Finding a way

I regularly wonder if I should simply code more. Build little things for fun, without any pressure of reaching a "finished" state (whatever that means).

Most of the time, I choose not to code. And, as we all know, you become better at the things you do.

Well, I went against habits for a few days and created a true off-to-the-side thing for fun and nothing else.

The core is a very straight implementation of Wikipedia's pseudocode for A*. Around this, I built enough of a frame to allow me to play: altering a map, setting start and end points, clicking a button and watching the result.

I started right at that core, translating pseudocode into real code line by line, gradually building up and out until I had something capable of producing (post debugging) a visible result.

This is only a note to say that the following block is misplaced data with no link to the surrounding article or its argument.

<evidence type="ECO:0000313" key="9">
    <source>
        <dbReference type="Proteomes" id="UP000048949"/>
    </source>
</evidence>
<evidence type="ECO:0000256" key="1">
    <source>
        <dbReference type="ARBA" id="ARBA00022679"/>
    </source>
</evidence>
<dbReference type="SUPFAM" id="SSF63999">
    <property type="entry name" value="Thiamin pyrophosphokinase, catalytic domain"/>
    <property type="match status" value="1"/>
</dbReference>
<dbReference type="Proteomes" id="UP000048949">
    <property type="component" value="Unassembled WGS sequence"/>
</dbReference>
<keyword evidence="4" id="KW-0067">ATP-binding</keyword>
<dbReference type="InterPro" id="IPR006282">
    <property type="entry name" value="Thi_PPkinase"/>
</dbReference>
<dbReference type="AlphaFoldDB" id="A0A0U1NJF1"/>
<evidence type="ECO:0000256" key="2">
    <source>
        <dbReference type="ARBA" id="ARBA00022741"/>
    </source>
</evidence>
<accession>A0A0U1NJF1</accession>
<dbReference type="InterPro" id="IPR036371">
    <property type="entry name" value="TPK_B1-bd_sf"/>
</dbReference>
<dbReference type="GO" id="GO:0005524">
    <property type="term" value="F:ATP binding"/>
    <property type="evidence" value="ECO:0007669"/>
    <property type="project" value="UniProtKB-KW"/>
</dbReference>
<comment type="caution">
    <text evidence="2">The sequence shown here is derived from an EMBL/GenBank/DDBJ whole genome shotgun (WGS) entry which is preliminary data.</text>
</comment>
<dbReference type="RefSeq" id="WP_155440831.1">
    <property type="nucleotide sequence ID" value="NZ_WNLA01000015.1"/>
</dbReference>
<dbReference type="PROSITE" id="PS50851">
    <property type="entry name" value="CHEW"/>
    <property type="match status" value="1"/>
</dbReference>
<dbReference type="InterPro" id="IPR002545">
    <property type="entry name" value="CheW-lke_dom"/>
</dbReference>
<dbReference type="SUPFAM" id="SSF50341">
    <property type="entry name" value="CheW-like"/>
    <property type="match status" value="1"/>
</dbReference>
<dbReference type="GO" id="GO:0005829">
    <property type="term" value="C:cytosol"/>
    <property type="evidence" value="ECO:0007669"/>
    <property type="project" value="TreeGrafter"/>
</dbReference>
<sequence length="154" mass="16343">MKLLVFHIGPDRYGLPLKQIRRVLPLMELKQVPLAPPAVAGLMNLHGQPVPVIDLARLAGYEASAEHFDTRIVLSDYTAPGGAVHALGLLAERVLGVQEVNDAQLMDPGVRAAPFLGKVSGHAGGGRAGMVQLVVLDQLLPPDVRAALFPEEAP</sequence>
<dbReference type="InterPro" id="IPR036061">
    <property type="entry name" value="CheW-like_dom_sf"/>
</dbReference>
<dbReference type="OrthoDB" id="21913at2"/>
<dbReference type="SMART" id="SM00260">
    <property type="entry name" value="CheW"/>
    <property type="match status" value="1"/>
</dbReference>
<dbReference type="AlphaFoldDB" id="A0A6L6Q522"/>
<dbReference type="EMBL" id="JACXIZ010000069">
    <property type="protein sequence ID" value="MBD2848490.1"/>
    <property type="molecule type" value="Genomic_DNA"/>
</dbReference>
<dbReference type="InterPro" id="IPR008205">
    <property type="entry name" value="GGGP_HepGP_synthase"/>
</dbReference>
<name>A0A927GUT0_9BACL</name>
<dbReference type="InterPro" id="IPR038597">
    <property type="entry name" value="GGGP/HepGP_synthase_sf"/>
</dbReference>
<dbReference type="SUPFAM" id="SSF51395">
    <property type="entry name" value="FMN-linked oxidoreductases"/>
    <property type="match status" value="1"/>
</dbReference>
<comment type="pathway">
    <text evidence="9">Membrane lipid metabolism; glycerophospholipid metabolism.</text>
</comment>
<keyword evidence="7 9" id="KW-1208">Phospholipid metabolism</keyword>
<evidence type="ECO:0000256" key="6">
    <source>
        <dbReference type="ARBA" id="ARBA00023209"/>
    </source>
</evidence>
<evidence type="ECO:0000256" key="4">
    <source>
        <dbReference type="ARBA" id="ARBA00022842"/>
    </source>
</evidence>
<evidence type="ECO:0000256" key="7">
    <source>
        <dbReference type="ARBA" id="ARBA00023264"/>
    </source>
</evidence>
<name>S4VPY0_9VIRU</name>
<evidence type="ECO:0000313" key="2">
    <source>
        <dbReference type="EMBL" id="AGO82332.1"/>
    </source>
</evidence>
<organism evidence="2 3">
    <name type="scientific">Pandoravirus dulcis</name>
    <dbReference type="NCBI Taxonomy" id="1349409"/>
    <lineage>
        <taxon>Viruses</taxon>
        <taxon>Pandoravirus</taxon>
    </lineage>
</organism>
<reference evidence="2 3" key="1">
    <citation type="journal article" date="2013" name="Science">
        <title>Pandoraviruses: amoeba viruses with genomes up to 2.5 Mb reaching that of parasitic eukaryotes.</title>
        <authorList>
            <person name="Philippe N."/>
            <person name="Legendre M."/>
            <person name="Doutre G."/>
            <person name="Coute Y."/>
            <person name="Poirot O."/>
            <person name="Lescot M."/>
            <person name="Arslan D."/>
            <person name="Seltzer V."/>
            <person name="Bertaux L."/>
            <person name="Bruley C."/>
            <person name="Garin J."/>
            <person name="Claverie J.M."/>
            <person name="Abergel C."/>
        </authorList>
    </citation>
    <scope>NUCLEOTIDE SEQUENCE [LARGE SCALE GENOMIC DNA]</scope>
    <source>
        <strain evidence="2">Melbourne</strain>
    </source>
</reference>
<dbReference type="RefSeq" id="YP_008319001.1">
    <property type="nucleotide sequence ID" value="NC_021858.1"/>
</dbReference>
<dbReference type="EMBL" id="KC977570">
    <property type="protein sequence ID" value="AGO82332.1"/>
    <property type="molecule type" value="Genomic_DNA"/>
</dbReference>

Here it is, right on Github.

About the language

I naturally came to thinking about pathfinding from the direction of games. I find it hard to think of pathfinding without visions of C&C units rolling across a landscape.

Thinking about games, it is not strange to start thinking about platforms, performance, about where I would like to play the finished game ancestor.

Shelve all those thoughts, this is about play and exploration. I copied the pseudocode into a text file, and the real language I happened to start writing in was Javascript. It was hardly even a conscious choice. It was the path of very least resistance for me right there, and thus the right choice. If I am to play, there has to be as little as possible in the way of distractions. The very first times I ran my code, I pasted it into the browser console of a page that happened to be open. Then I quickly created a minimal HTML page to make things a little more convenient.

At no point did I, for example, pick a project name, select a template, set up a build system, run a server or research a framework.

My goal was to play, not package, publish or even finish.

A final point

If you look at this and start thinking about code quality, performance, utility or other such aspects: Congratulations, you are missing the point.